On a trip back from Uganda I met a man who was traveling to Tanzania to help run a branch of the family business. He had just turned thirty. He told me a story of how his uncle moved from Pakistan to Uganda in the nineties to start a car dealership. With only enough capital for one car and a dream of supporting his young family, he kicked off. From what my new friend said, the uncle still lives a very simple life and was still very focused on growing the business and even more, setting up the next generation for success. As it stands, this company now sells four hundred cars a year.
What struck me in our conversation was the statement he made about growth: slow growth is permanent.
In Zambia, over the last ten years, many people attained abundant riches in an unusually short period of time. People you may have known to beg for transport to take a bus across town now had Range Rovers and flats (the “modern investor’s” choice).
Seeing this only intensified our desire to catch up – whatever the cost. Now it is this cost that so many are willing to pay so that the growth catches up with our dreams – to our own detriment as a people. Now corruption for us is only of serious value if it’s in the millions, if it’s a politician who has stolen, or if someone is a supplier from Kitwe. But what about the extra you want paid for doing your job?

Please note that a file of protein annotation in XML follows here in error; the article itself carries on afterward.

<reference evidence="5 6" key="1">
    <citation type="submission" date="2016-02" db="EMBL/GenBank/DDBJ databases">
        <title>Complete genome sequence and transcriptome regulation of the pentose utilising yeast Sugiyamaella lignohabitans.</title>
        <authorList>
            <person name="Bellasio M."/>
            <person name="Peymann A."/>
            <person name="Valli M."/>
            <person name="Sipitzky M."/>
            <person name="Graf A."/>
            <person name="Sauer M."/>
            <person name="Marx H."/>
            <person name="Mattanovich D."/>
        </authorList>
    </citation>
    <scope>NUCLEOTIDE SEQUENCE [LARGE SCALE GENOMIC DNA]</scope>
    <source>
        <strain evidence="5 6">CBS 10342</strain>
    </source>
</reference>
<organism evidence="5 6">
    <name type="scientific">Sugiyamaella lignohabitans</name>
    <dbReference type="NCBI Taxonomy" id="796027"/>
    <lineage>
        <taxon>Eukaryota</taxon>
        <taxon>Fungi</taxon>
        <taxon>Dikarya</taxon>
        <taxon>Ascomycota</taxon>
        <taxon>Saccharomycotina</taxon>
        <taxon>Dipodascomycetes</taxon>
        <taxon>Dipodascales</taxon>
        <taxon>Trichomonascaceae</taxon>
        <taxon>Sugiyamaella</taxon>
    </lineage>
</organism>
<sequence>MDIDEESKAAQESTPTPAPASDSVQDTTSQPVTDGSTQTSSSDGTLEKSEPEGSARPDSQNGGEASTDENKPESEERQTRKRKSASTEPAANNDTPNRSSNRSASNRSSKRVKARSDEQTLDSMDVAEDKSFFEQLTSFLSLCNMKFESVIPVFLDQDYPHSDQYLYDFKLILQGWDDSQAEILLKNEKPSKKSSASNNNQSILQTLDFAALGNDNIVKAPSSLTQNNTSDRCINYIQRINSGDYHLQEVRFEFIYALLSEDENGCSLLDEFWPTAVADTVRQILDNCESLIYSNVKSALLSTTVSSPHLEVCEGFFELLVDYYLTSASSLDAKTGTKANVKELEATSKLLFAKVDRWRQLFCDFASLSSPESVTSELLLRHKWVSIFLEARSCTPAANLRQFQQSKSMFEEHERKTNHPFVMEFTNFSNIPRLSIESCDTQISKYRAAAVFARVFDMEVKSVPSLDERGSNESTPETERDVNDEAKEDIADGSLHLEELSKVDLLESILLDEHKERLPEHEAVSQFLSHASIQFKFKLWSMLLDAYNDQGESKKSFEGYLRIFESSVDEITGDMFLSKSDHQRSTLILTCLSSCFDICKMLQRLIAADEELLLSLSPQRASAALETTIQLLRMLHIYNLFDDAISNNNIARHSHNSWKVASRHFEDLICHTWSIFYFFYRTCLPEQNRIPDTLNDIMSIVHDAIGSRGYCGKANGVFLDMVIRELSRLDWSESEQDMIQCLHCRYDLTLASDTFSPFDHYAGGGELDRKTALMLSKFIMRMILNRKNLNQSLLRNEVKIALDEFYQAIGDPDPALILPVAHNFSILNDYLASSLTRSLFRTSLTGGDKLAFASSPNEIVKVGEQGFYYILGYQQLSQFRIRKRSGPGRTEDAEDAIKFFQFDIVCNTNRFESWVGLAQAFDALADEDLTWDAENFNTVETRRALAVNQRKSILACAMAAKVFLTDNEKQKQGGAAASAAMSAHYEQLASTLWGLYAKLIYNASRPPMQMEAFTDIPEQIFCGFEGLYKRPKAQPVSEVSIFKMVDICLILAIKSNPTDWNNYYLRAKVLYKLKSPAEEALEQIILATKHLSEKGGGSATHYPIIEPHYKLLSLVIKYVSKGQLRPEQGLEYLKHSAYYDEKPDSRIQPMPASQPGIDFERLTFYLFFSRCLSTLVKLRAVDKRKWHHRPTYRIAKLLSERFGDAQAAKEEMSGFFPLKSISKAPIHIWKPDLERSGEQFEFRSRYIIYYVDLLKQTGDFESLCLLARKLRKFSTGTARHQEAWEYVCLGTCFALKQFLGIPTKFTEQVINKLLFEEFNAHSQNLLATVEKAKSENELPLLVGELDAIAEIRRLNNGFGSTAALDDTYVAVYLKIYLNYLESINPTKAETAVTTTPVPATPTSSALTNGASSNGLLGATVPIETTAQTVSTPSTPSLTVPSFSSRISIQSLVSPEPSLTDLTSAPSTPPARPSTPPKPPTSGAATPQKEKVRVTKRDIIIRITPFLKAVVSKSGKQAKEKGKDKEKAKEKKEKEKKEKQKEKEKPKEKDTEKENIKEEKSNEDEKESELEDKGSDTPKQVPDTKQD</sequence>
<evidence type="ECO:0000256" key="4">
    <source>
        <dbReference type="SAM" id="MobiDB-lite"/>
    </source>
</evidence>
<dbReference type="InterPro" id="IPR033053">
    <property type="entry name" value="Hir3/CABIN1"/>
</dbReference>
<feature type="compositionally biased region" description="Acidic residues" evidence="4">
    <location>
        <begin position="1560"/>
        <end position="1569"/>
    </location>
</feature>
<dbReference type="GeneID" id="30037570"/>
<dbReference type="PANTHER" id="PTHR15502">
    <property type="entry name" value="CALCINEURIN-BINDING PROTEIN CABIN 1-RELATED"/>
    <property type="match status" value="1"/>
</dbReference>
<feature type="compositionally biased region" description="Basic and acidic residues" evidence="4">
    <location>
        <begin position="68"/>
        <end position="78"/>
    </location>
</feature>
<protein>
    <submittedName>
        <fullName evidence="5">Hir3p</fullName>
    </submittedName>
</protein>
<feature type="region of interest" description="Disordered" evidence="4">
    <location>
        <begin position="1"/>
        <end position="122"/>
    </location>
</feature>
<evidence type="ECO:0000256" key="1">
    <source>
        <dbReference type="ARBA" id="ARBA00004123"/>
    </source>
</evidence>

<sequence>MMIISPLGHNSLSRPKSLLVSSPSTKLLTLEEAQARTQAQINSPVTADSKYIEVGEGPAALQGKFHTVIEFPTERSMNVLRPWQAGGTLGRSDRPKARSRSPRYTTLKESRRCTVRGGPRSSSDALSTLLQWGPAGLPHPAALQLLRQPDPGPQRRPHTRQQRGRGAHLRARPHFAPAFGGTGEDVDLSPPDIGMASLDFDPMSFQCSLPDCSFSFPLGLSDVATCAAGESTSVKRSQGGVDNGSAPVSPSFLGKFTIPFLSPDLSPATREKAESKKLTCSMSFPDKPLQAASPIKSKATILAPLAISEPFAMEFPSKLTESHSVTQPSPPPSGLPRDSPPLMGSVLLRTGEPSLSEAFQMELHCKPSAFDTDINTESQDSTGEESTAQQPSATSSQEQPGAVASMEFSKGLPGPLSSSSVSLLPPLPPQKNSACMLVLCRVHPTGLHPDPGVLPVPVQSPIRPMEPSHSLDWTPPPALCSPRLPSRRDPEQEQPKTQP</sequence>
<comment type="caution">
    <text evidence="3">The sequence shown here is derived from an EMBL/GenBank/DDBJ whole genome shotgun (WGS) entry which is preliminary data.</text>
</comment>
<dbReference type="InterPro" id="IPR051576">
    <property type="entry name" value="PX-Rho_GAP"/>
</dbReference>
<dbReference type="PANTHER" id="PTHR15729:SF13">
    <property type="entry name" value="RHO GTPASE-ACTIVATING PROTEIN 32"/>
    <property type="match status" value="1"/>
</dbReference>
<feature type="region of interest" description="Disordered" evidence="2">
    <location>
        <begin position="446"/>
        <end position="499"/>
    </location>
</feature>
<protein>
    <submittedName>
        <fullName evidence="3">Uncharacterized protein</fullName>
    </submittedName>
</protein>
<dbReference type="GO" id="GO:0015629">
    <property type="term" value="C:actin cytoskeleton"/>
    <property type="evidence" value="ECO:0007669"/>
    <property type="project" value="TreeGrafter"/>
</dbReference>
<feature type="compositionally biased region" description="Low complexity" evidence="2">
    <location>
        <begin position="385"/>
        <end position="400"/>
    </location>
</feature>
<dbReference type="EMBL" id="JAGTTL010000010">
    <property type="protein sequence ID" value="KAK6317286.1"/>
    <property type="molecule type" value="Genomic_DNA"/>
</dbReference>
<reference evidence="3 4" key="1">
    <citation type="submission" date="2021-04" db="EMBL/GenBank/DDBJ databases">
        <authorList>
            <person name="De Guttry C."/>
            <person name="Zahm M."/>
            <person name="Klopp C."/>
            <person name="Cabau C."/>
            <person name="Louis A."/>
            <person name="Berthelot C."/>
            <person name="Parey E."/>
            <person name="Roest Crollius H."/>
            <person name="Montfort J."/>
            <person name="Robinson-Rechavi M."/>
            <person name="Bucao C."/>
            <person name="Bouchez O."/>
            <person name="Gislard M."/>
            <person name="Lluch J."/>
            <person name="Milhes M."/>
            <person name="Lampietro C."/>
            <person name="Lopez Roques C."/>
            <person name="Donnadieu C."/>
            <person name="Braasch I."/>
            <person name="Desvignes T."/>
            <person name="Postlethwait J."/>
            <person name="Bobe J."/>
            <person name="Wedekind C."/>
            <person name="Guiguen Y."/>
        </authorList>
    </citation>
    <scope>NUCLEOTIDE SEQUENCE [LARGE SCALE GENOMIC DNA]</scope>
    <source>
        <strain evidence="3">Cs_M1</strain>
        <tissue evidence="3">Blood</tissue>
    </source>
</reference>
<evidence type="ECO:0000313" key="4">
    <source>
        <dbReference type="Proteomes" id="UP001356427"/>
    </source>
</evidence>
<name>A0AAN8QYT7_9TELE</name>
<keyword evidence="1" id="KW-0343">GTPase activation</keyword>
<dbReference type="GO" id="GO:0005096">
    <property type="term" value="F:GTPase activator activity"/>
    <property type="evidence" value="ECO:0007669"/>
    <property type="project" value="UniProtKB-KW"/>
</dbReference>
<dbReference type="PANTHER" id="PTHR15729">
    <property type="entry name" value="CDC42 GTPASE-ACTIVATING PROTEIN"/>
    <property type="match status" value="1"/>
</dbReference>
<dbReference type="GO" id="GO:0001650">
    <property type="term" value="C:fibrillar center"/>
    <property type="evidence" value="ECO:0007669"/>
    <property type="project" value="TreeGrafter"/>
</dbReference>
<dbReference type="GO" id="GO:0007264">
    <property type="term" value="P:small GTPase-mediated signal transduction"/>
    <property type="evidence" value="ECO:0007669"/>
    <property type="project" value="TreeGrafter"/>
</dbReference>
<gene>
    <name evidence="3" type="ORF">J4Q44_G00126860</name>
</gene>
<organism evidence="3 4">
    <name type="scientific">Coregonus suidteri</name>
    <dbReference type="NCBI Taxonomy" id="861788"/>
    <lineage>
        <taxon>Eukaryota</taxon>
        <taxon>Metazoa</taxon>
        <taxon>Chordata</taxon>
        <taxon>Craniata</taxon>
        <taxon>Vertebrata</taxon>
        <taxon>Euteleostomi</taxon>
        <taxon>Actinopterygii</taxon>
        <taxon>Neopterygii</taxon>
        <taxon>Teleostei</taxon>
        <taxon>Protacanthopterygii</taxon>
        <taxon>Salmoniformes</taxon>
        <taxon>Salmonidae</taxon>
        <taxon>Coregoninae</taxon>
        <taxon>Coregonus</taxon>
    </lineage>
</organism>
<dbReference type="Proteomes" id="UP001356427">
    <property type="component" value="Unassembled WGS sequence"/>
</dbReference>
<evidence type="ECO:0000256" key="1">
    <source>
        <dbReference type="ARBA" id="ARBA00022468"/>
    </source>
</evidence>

Quick success drives so much of our growth plans. We don’t want to participate in the economy the way our parents did. The slow and grueling growth – brick by brick. This is probably one of the biggest reasons why businesses we know are rarely passed on from generation to generation. We start a business with the hope that it will give us eternal income in year one, pricing our products at five or even ten times the cost.
Stop rushing your growth. Fast money and quick success isn’t always permanent. Slow but sure steps do more for you than you can ever imagine. Plus, who are you racing with? Your mission on this side of earth and the next person are totally different and your skill sets are incomparable.
Young person, the question you will need to ask yourself is this: is everything you are doing now to be consumed in your life alone, or are you doing it for others? Will we know you for having been rich, then stripped of your riches when the law or the business you are stealing from finally catches up with you? The answer you give will determine how you see your progress.